This sheet is about exposure to certolizumab pegol in pregnancy and while breastfeeding. This information should not take the place of medical care and advice from your healthcare provider.
What is certolizumab pegol?
Certolizumab pegol is a medication used to treat autoimmune conditions. It is called a tumor necrosis factor (TNF) inhibitor because it binds and blocks TNF, a substance in the body that causes inflammation in the joints, spine, and skin. Certolizumab pegol is sold under the brand name Cimzia®.
MotherToBaby has fact sheets on some autoimmune conditions, such as:
- Rheumatoid arthritis (https://mothertobaby.org/fact-sheets/rheumatoid-arthritis/),
- Psoriatic arthritis (https://mothertobaby.org/fact-sheets/psoriasis-and-pregnancy/),
- Ankylosing spondylitis (https://mothertobaby.org/fact-sheets/ankylosing-spondylitis/),
- Crohn’s Disease (https://mothertobaby.org/fact-sheets/inflammatory-bowel-disease-pregnancy/).
Sometimes when people find out they are pregnant, they think about changing how they take their medication, or stopping their medication altogether. However, it is important to talk with your healthcare providers before making any changes to how you take this medication. Your healthcare providers can talk with you about the benefits of treating your condition and the risks of untreated illness during pregnancy.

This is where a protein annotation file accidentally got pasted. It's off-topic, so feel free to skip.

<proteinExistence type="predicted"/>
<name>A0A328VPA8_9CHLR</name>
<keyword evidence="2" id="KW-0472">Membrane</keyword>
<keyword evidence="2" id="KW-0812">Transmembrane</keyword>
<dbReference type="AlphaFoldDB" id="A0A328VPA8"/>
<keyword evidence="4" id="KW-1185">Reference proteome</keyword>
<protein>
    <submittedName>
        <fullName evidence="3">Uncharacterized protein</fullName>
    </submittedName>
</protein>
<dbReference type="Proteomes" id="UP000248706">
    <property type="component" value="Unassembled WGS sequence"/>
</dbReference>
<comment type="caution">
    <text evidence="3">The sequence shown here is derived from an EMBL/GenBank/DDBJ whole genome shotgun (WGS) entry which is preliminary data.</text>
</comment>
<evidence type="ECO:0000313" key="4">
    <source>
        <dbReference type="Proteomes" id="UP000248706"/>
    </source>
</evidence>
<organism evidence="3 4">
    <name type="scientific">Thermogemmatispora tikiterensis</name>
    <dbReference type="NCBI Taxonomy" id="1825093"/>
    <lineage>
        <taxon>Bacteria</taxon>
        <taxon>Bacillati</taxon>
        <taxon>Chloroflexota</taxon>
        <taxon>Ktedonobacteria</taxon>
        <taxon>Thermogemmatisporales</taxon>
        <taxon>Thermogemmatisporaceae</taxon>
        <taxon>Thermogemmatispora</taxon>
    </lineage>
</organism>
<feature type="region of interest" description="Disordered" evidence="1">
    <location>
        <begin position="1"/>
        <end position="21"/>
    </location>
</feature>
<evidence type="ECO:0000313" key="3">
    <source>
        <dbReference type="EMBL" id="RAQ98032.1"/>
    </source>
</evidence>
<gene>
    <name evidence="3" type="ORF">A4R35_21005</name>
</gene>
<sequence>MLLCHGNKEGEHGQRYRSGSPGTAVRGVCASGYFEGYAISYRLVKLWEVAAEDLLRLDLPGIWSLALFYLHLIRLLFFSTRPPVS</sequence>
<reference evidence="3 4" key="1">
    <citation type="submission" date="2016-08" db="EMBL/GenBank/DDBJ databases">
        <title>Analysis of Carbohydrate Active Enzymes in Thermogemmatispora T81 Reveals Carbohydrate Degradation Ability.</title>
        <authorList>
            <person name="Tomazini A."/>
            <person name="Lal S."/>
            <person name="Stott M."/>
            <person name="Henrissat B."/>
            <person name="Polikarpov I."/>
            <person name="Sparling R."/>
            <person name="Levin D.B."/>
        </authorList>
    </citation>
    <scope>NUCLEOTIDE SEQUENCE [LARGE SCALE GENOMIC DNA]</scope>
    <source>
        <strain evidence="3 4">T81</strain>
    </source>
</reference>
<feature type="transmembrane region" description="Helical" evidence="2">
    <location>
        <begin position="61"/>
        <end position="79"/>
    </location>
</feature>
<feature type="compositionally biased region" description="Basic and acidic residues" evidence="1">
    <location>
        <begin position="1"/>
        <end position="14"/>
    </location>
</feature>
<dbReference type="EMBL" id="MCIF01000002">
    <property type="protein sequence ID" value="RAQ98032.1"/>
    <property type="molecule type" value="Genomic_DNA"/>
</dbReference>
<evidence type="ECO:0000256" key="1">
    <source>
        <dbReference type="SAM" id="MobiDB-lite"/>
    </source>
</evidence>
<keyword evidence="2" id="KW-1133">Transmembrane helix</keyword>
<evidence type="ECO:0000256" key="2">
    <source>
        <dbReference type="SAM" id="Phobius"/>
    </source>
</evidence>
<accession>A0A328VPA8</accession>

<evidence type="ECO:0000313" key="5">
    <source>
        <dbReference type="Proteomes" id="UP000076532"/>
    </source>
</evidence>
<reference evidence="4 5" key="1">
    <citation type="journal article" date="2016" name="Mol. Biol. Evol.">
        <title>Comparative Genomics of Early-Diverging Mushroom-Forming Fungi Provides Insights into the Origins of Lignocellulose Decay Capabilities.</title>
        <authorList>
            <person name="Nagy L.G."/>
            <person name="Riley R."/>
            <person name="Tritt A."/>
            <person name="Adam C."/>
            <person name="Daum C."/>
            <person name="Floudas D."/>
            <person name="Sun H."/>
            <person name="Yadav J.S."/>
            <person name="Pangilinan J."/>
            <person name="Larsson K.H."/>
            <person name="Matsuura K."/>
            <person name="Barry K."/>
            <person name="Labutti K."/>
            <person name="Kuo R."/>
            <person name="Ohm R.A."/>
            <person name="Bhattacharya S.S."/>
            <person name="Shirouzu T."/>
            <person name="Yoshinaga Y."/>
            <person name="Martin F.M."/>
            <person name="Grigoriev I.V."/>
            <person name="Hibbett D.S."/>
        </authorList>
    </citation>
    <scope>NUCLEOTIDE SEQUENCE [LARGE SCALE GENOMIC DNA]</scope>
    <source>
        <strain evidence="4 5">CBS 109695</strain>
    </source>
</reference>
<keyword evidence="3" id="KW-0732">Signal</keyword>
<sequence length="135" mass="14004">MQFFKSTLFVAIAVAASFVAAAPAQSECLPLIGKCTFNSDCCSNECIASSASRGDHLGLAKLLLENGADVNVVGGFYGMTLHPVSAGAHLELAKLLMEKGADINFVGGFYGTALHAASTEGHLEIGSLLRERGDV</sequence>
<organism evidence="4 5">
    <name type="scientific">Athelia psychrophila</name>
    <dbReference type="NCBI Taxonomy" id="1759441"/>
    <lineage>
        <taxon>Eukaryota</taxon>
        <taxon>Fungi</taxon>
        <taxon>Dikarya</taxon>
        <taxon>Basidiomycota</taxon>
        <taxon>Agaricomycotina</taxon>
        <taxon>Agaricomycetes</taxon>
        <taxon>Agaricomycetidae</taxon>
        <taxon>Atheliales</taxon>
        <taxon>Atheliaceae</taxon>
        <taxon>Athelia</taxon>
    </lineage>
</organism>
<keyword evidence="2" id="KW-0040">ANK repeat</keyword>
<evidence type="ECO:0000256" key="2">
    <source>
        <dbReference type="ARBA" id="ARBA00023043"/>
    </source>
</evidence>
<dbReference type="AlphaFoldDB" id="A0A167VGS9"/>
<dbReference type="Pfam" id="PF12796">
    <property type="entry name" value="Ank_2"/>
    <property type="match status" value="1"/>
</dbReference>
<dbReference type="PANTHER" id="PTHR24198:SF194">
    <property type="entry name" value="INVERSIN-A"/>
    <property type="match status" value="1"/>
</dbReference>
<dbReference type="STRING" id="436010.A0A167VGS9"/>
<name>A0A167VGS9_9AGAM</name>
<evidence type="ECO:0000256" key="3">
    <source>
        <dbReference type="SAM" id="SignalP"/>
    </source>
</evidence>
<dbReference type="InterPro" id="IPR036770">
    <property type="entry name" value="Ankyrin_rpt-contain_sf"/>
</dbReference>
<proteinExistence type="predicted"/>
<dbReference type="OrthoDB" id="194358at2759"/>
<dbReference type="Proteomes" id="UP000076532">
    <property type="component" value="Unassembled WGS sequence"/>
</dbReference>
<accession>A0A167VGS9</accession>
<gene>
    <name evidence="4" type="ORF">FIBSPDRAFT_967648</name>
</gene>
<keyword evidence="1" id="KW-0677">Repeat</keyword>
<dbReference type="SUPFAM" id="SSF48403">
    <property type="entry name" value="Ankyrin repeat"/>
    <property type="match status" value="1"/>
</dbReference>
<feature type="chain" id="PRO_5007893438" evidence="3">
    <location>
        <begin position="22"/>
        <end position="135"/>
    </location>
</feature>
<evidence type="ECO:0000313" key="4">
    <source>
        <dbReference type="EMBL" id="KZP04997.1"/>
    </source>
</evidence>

I take certolizumab pegol. Can it make it harder for me to become pregnant?
There are currently no human studies looking at whether taking certolizumab pegol would make it harder to get pregnant. Animal studies did not find an effect on fertility.
Does taking certolizumab pegol increase the chance for miscarriage?
Miscarriage can occur in any pregnancy. Studies have not found a higher rate of miscarriage with certolizumab pegol.
Every pregnancy starts out with a 3-5% chance of having a birth defect. This is called the background risk. There is published data on over 500 pregnancies with exposure to certolizumab pegol. A higher rate of birth defects has not been reported.
Does taking certolizumab pegol in pregnancy increase the chance of other pregnancy related problems?
Severe autoimmune disease symptoms (“flares”) have been associated with a higher chance for pregnancy complications, such as preterm delivery (birth before week 37) or low birth weight (weighing less than 5 pounds, 8 ounces [2500 grams] at birth). In a small review of 14 pregnancies with exposure to certolizumab pegol, all infants were born full term, only 1 infant had low birth weight, and no infant infections were reported in the first 6 months after delivery.
It is unlikely that the developing baby will be exposed to very much of this medication in pregnancy. Studies that measured drug levels in blood of people who were pregnant, and in the umbilical cord blood and infant blood found little to no transfer of certolizumab pegol across the placenta to the developing baby. (The placenta is a temporary organ that develops during pregnancy and works as the blood connection between the pregnant woman and the baby). Certolizumab pegol was not found in the cord blood of 13 out of 14 babies. It was only found in very small amounts in the cord blood of 1 baby.
Does taking certolizumab pegol in pregnancy affect future behavior or learning for the child?